5. Hobbies help you to cope with stress. They help you to unplug from the things that are bothering you, and from the mundane routine of everyday life. They provide a space where the whole point is for you to relax, and you know that it will be beneficial for you.

6. Hobbies spill over into the rest of your life. Your enthusiasm for your hobby can be infectious, and they will probably help you to engage in a wide range of areas in your life.

So, why not try something new, or take up something again that you stopped a while ago? Join a club or an organisation. Take a risk with something you haven’t tried before. You never know, you might just surprise yourself with what you can do.

But – do it now! Don’t wait until you ‘think’ you’re going to have time for it – and especially don’t wait until you retire!

The Importance of Hobbies

By DR. STEPHANIE SMITH
PSYCHOLOGIST

 

What do you like to do when you’re not working, taking care of your family or doing other things that have to be done?

It’s a question that I ask folks in my office all the time. Why? Because hobbies, or avocations, are an essential part of overall mental health. Really!

Much of our time and energy is taken up by things we have to do:

earn money
take care of children, pets, aging family members
clean the house
keep the yard tidy
pay bills
manage our stuff in all its forms
eat, sleep, take care of our bodies
Many of these things are enjoyable (hopefully work and family are – at least some of the time!) and provide us with a sense of purpose and accomplishment. Both very important things!

But in order to achieve and maintain good mental health, there also needs to be some room for hobbies, or avocations. These are things that don’t have to be done, but are simply pleasurable and meaningful in their own right. For some folks, hobbies are what gives our life meaning.

Hobbies can provide us with opportunities to grow and learn. They can also give us opportunities to challenge ourselves and stretch the boundaries of our comfort zones. Some of these kinds of hobbies might be things like:

vegetable gardening
bread baking
fiction writing
playing chess
quilting
playing guitar
running/jogging
Often, hobbies also provide us with opportunities to socialize with other people who are interested in the same quirky things we are. But the cool thing about these relationships are that they are born out of mutual interests not out of obligation.

Stay tuned for ideas about how to pick a hobby that works for you!

 How to Pick a Hobby

By DR. STEPHANIE SMITH
PSYCHOLOGIST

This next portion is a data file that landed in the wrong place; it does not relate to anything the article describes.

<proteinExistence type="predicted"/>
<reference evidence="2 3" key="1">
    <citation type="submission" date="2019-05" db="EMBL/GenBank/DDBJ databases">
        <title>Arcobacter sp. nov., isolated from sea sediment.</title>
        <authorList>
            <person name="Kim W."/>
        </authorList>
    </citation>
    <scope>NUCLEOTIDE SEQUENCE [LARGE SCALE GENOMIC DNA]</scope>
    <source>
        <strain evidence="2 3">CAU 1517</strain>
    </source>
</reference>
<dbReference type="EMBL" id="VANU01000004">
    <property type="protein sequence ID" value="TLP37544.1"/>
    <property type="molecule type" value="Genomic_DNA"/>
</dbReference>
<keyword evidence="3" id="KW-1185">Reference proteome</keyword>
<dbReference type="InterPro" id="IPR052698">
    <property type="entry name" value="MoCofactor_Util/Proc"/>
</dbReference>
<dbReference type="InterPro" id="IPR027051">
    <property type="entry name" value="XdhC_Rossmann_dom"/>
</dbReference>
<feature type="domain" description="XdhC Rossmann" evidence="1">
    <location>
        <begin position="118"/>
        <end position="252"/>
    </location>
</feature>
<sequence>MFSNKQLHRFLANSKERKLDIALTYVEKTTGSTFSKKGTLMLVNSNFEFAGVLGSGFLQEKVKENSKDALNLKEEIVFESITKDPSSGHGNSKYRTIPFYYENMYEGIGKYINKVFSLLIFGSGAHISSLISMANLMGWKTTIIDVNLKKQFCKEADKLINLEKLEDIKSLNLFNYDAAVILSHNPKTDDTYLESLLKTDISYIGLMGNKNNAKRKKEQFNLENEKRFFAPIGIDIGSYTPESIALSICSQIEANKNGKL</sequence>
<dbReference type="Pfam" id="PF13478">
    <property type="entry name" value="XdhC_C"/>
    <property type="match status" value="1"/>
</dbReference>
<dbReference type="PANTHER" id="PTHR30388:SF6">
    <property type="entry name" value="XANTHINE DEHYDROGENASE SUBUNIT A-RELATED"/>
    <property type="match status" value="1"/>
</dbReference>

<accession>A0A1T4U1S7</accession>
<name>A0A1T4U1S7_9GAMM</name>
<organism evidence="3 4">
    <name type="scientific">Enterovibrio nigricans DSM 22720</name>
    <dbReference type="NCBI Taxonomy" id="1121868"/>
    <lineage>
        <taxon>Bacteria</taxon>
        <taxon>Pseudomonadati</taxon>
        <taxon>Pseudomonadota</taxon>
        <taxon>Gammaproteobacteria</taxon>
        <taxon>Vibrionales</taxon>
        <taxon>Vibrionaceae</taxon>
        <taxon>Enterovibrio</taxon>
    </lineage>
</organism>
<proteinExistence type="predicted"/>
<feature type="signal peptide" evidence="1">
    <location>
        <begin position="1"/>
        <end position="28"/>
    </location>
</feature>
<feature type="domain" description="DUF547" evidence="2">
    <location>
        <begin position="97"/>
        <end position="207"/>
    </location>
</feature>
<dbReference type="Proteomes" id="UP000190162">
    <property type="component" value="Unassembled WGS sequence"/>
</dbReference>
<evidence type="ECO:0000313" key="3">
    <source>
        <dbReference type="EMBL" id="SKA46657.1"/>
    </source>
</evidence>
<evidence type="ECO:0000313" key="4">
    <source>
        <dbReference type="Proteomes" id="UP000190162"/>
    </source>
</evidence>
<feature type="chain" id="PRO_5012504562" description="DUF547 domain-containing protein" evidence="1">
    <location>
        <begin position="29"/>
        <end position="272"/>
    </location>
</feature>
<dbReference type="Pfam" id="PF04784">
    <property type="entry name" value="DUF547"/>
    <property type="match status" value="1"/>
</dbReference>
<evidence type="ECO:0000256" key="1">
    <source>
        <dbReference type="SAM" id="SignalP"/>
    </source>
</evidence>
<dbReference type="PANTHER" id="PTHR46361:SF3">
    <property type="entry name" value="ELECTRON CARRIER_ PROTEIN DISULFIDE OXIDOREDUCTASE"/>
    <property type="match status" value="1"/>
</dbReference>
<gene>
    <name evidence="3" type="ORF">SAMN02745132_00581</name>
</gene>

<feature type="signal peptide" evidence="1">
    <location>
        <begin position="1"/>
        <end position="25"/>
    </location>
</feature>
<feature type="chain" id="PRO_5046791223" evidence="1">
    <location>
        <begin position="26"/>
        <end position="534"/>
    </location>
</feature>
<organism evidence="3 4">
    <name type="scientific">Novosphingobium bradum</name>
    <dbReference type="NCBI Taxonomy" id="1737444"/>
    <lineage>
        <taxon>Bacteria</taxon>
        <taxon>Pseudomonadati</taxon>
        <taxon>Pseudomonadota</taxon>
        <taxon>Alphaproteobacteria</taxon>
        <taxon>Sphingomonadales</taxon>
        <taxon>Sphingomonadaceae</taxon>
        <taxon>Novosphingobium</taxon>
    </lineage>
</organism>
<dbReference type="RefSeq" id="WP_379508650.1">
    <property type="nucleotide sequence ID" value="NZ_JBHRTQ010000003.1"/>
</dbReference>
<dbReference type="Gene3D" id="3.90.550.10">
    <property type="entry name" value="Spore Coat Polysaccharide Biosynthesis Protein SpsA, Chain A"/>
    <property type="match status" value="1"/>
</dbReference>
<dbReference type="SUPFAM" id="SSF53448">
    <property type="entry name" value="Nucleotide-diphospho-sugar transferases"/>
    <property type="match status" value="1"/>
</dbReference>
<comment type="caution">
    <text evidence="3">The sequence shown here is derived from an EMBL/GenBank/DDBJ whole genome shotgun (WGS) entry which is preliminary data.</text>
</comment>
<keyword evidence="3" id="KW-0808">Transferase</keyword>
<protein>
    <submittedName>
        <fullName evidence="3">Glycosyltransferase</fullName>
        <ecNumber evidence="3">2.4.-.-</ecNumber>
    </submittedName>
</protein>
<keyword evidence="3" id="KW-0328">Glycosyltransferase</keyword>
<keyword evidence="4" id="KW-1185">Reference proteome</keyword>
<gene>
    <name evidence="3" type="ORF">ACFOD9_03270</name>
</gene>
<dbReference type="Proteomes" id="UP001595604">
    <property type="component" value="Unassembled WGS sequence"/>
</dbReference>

Last week I wrote an article about why hobbies are an important part of overall mental health. Mostly because we all need a break from the “business” of life once in a while. And it’s essential to find things that we enjoy doing “just because” and not because they have to be done (like working, taking care of family, etc).

But what if you don’t have a hobby? Some ideas about where to start:

Think back to your childhood. Were there things you absolutely loved to do? Gymnastics? Drawing? Singing? Playing with toy cars? Remember those days when you had lots of free time. How did you choose to spend it?
Spend a few days really paying attention to the times in your day that bring you pleasure. Is it when you’re making dinner in the evening? Talking to your best friend on the way home from work? Listening to a motivational speaker on a podcast?
Pay attention to the signs/notices/announcements you inevitably come in contact with everyday. Maybe they’re tacked up at the post office, posted on your neighborhood Facebook page, or in the newspaper you read. There are opportunities all around us. Once you start paying attention to them, are there some that seem more interesting than others?
Once you have a few ideas in mind from the things you noticed above, spend a bit of time learning about 2 or 3 of them. What does it really take to learn the guitar? Would developing a knitting hobby be worthwhile if you are allergic to wool? Is picking up golf within your household budget of time and money?
Choose one and go with it. Oftentimes folks who are new to the world of hobbies believe they need to be absolutely passionate about something before they dive into it. Not so! In fact, people often need to try out several avocations before they find one or two that stick. And of course there’s nothing wrong with switching hobbies on a regular basis. That’s the whole point – they are pleasure for pleasure’s sake. So let go of your expectations and just enjoy!

Also see Head to Health

 

There are many other article to be found on similar subjects.